The Jones family has lived in the Everglades for five generations. They’ve made their livelihoods in Mack’s Fish Camp, a spit of marshland that straddles the county line between Broward and Miami-Dade out west. They live among seven-foot alligators, painted turtles, blue herons and white egrets. They make a living fixing airboats, renting out bungalows and serving as guides for tourists and government researchers. They are known as Gladesmen.
This summer, the U.S. Army Corps of Engineers completed a study of the Gladesmen, which have deep emotional and historical ties to the Everglades. The Jones family was featured in the report by the Army on Gladesmen culture. Marshall Jones was eager to take part in the study because he saw it as a last chance to make his voice heard. Why a last chance? Because the study will likely influence the Everglades restoration plan, which will cost about $12 billion and take 30 years to complete. Because the plan will physically change the waterways to capture fresh water to revive the Everglades, the way of life of the Gladesmen will likely change.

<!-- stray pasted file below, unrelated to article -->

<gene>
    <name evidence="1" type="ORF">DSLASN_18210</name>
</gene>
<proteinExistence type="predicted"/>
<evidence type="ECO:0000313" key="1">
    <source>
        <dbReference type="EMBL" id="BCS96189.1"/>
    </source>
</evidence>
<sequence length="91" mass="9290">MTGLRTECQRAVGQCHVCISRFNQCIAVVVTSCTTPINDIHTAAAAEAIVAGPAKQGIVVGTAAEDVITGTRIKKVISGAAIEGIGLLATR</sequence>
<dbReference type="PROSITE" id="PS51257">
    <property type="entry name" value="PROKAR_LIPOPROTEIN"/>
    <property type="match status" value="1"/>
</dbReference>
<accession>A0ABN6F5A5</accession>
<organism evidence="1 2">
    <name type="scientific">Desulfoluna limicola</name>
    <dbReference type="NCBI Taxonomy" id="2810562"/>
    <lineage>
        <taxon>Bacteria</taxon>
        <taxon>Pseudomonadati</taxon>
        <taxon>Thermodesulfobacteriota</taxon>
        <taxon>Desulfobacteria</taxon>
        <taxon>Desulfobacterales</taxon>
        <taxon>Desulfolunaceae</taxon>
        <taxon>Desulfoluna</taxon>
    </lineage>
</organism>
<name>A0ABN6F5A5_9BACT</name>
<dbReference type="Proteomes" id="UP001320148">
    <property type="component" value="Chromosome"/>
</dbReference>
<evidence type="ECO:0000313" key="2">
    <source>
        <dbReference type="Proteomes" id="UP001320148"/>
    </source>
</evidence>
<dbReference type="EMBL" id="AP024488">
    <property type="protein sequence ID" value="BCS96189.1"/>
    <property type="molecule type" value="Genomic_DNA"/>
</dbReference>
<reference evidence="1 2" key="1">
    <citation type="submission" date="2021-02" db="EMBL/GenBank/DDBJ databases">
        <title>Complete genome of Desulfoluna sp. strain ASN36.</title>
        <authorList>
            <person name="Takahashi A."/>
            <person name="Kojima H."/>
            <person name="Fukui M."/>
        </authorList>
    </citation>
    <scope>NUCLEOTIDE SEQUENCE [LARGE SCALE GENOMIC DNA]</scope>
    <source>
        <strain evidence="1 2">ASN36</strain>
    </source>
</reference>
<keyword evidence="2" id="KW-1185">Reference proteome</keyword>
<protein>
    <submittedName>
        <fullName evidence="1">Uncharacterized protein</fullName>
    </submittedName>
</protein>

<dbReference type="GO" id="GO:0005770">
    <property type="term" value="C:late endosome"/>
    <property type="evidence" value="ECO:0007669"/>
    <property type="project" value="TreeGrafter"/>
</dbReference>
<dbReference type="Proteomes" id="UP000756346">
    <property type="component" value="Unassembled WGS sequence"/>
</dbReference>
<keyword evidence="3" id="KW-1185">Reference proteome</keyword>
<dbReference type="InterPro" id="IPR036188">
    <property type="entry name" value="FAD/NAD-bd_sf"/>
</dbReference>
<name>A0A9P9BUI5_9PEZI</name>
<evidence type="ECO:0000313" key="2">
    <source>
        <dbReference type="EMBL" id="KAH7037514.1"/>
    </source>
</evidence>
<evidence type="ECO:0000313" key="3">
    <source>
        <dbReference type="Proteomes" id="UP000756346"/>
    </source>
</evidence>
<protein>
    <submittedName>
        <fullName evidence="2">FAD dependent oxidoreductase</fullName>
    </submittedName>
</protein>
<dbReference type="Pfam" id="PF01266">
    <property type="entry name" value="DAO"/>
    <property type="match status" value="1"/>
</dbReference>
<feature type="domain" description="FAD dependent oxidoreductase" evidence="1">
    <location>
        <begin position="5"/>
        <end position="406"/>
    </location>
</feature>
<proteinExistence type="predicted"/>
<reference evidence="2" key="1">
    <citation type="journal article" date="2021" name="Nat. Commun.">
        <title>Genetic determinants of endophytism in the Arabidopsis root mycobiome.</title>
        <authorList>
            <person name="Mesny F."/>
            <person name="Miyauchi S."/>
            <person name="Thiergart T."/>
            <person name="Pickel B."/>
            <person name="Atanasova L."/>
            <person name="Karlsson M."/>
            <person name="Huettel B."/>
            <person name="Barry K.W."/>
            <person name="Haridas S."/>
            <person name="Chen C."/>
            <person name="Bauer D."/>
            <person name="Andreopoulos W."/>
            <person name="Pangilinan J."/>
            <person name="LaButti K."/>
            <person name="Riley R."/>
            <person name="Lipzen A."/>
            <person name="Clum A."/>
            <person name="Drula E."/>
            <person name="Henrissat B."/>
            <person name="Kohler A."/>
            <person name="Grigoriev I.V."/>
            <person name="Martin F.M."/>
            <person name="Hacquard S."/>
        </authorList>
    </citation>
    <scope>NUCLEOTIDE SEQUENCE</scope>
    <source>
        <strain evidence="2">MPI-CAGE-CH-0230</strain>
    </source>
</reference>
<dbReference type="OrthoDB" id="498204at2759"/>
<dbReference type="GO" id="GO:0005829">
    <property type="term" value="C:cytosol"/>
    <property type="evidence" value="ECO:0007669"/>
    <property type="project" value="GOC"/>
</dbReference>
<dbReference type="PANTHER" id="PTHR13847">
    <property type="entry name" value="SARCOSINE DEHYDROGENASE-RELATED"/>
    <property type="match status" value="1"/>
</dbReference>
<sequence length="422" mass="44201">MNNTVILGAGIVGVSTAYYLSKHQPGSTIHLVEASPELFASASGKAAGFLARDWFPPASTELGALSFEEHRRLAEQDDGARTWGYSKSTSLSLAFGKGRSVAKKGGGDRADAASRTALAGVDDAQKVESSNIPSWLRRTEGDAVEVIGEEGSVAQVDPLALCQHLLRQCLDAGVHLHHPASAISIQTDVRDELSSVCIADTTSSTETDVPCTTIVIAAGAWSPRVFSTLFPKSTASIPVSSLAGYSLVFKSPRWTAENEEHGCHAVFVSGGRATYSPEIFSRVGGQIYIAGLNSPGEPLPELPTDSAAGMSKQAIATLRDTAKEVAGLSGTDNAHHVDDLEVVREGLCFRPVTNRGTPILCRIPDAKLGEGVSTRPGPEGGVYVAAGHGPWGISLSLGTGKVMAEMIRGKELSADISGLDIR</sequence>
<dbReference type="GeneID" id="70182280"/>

The Gladesmen culture goes back to South Florida’s first Anglo settlers in the 1800s. What ties the early pioneers with the modern Gladesmen is the simple yearning to spend time in the backcountry. They see themselves as stewards of the unique environment in the Everglades.
Frank Denninger considers himself a spokesman for the Gladesmen. Although he lives in Hialeah, he spends about a third of the year in the Everglades in Big Cypress hunting and hiking. He is in his early 60s and has been coming out here for 45 years. He says if he could make a living off hunting alligator, he wouldn’t be in the metal fabrication business. He says being a Gladesman is in his blood.